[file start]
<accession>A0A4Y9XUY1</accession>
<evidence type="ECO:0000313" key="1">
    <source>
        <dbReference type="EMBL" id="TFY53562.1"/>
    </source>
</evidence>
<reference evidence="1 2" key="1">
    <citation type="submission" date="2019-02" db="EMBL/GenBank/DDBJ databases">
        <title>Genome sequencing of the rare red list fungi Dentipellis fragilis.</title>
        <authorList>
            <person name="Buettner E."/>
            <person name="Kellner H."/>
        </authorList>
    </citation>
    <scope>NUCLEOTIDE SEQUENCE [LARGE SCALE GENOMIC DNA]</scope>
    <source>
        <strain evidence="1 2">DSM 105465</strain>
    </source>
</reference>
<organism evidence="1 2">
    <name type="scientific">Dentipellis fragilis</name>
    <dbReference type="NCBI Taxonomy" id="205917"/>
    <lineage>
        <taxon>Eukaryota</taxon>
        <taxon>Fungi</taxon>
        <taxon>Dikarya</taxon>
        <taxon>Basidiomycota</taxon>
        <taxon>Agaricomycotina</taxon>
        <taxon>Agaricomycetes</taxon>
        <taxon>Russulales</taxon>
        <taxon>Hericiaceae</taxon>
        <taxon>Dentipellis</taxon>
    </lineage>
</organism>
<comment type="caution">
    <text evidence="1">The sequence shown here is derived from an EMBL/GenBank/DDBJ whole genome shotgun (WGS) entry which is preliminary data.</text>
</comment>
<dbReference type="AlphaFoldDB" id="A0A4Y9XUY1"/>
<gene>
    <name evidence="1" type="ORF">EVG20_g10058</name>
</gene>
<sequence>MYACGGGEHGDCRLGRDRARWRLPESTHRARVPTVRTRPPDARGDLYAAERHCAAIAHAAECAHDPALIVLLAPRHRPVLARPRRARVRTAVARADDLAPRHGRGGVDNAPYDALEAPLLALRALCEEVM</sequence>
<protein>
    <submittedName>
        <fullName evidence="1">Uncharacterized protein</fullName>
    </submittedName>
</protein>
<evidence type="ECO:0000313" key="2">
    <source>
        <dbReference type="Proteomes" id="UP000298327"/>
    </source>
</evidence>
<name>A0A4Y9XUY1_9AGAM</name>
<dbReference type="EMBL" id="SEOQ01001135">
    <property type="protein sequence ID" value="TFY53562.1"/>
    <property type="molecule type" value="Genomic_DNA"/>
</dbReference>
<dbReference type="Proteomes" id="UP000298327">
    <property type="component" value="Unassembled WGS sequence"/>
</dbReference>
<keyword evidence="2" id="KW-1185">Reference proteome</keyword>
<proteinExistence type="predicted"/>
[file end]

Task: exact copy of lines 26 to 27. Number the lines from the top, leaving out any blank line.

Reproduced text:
        <taxon>Dikarya</taxon>
        <taxon>Basidiomycota</taxon>